Gulzar Natarajan (for Info only, not official)

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Gulzar Natarajan

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    ...But such self-improvement will not happen automatically; the government will have to institute an incentive structure, devote greater attention to career management and provide opportunities for specialisation. How the government should approach this task is the thrust of this article. Arguably the biggest question confronting the IAS is its lack of specialisation. The IAS was modelled on the colonial era Indian Civil Service as a generalist service to deliver the core functions of the state — collect taxes and maintain law and order. The challenge of development in a large, populous and impoverished country was probably not on the radar screen when the IAS was designed. ...

    Indian Express on Sept. 25, 2017, 12:10 a.m.

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    ... Few issues in civil service reform arouse more passion and acrimony than lateral entry into the Indian Administrative Service (IAS). It is talked about, off and on, both within the government and outside, but has not been acted upon. We believe it is an idea whose time has not only come, but one which is overdue. The case for lateral entry is strong. First, the IAS has been designed for the pre-reform India of a dominant state. The logic of economic reforms that began in 1991 is for the state to yield space to the market; as we deepen reforms, it becomes even more imperative for the government to understand the impact of its policies on stakeholders — the private sector, the non-government sector and the larger public. The IAS officers, on the other hand, see the government only from within. Sure, there are efforts to reach out to the stakeholders, but is that an adequate substitute to having within the government itself, people who have “experienced” the government from the outside? ...

    Indian Express on Aug. 9, 2017, midnight

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    ... Few issues in civil service reform arouse more passion and acrimony than lateral entry into the Indian Administrative Service (IAS). It is talked about, off and on, both within the government and outside, but has not been acted upon. We believe it is an idea whose time has not only come, but one which is overdue. The case for lateral entry is strong. First, the IAS has been designed for the pre-reform India of a dominant state. The logic of economic reforms that began in 1991 is for the state to yield space to the market; as we deepen reforms, it becomes even more imperative for the government to understand the impact of its policies on stakeholders — the private sector, the non-government sector and the larger public. The IAS officers, on the other hand, see the government only from within. Sure, there are efforts to reach out to the stakeholders, but is that an adequate substitute to having within the government itself, people who have “experienced” the government from the outside? ...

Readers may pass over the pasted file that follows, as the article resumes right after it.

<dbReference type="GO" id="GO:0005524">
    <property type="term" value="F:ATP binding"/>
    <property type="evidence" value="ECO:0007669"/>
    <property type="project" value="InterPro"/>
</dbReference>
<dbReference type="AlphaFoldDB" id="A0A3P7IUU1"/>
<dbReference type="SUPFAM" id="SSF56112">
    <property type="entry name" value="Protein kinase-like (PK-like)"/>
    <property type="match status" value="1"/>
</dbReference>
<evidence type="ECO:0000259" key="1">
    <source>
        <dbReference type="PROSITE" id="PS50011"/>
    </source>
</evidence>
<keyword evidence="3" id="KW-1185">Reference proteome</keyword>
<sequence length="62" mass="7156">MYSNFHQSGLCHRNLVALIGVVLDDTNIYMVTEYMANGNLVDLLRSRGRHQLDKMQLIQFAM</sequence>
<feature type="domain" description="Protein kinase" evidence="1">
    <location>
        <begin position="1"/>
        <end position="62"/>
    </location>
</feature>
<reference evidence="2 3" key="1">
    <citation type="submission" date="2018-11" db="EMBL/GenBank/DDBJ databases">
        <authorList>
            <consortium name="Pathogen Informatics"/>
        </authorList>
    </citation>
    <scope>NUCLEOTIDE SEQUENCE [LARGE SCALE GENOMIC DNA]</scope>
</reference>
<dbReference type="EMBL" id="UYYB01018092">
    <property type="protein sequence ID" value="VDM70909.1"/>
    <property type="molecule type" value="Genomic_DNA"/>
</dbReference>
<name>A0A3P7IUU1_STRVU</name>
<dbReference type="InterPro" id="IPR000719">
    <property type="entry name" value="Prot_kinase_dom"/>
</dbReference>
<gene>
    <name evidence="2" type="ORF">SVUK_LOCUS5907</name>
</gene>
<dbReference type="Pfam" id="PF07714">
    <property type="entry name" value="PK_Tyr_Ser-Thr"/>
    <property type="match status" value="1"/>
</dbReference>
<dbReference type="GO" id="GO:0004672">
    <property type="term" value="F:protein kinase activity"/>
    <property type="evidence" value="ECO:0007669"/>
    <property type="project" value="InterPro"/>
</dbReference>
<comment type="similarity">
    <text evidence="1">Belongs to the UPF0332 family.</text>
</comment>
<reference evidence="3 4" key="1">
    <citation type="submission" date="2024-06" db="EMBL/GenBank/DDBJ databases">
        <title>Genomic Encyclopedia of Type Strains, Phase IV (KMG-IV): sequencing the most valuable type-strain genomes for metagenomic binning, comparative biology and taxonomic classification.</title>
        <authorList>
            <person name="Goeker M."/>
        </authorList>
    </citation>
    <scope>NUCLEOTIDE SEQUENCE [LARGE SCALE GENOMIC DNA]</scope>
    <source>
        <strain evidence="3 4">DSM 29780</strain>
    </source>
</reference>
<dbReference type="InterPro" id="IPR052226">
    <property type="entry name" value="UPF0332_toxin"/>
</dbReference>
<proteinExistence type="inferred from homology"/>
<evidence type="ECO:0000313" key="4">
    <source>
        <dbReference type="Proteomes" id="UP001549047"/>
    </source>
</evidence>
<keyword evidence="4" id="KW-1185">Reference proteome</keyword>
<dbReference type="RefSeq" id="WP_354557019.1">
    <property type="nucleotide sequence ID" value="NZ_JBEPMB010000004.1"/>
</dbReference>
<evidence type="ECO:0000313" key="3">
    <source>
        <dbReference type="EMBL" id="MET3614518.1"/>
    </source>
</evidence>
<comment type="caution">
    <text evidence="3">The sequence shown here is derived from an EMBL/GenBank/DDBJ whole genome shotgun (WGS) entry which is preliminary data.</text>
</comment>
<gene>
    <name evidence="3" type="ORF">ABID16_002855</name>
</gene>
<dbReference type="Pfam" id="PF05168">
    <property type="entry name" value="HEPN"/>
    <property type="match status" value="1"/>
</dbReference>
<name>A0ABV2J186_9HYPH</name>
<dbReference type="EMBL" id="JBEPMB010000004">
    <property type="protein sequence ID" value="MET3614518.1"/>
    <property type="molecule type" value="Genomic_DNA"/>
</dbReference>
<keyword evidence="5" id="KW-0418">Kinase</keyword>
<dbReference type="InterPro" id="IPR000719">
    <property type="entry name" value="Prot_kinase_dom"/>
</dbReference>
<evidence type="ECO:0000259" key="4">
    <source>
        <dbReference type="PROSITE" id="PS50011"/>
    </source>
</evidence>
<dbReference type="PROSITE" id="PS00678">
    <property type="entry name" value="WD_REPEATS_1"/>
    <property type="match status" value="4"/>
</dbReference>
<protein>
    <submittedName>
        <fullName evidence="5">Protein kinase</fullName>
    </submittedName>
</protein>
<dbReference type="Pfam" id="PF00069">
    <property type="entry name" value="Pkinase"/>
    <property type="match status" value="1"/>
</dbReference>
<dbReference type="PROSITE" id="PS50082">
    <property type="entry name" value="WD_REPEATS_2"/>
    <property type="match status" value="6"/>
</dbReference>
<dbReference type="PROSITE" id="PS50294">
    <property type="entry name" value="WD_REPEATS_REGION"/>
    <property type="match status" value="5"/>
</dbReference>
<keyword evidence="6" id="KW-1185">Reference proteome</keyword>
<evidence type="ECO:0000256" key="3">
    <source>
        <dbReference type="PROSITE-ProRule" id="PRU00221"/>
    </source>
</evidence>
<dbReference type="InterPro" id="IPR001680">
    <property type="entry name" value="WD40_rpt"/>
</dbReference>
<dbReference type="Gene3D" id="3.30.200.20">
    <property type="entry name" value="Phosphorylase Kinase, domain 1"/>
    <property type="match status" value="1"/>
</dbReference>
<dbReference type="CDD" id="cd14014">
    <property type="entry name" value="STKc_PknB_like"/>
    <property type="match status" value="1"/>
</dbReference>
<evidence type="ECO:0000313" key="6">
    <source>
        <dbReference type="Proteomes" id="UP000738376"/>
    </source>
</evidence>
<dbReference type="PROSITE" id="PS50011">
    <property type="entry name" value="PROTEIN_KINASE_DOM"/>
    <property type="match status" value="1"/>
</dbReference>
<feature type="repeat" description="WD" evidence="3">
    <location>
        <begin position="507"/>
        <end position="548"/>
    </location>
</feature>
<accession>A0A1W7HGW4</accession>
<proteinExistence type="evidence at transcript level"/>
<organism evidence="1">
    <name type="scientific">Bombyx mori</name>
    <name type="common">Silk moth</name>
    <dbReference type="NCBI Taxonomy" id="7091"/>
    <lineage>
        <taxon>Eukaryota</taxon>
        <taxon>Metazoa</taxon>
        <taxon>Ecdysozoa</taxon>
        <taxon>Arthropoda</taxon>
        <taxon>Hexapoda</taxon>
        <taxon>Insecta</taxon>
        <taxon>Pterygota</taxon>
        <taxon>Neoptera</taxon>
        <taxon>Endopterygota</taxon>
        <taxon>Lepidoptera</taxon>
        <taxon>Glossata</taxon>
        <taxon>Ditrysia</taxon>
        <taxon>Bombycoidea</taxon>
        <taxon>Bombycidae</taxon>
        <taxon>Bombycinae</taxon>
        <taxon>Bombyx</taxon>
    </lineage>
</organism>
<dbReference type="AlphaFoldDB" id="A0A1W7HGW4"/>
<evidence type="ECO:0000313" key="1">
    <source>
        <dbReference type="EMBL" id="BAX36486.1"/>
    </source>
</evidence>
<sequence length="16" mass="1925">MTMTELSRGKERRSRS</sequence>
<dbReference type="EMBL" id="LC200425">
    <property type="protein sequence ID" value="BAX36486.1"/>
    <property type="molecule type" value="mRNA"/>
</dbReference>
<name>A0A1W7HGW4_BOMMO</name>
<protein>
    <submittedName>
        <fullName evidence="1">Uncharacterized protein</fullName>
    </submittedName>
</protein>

Indian Express on Aug. 9, 2017, midnight

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    ...This is no less relevant for India.For a nation shadow-boxing with the twin spectres of economic gloom and political despair and distracted by non-debates between stalwart economists, the times beseech a new economic and social policy conversation.A word cloud of the mainstream debates on economic reforms here will reveal the easing of foreign direct investment norms, financial deregulation, liberalisation of labour laws, corporate tax reforms and infrastructure creation as the priorities.This, while undoubtedly important for economic growth, betrays a narrow and short-sighted approach that overlooks other, equally important determinants of growth.Primarily, any serious debate on a development model has to go beyond aggregate measures of growth and also address distributional issues.We need a conversation that holds out the promise that all Indians can benefit from economic growth. ...

    Indian Express on Sept. 16, 2013, 2:14 a.m.

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    ...Take the recurring instances of midday meal poisoning, the latest being the tragedy in Bihar's Saran district.If the headmaster follows the minimum protocols for management of the kitchen and school inspectors do basic supervision, and all these processes are embedded in an institutionalised system of accountability, such incidents could easily be averted.In its absence, even a mundane task like running a school kitchen, when done in scale, seems fraught with complications."State capability" can be broadly defined as the ability of a government bureaucracy to get things done.It is a measure of the state's institutional capacity and organisational capital to effectively implement its programmes and deliver basic public services to its citizens. ...

    Indian Express on July 31, 2013, 5:45 a.m.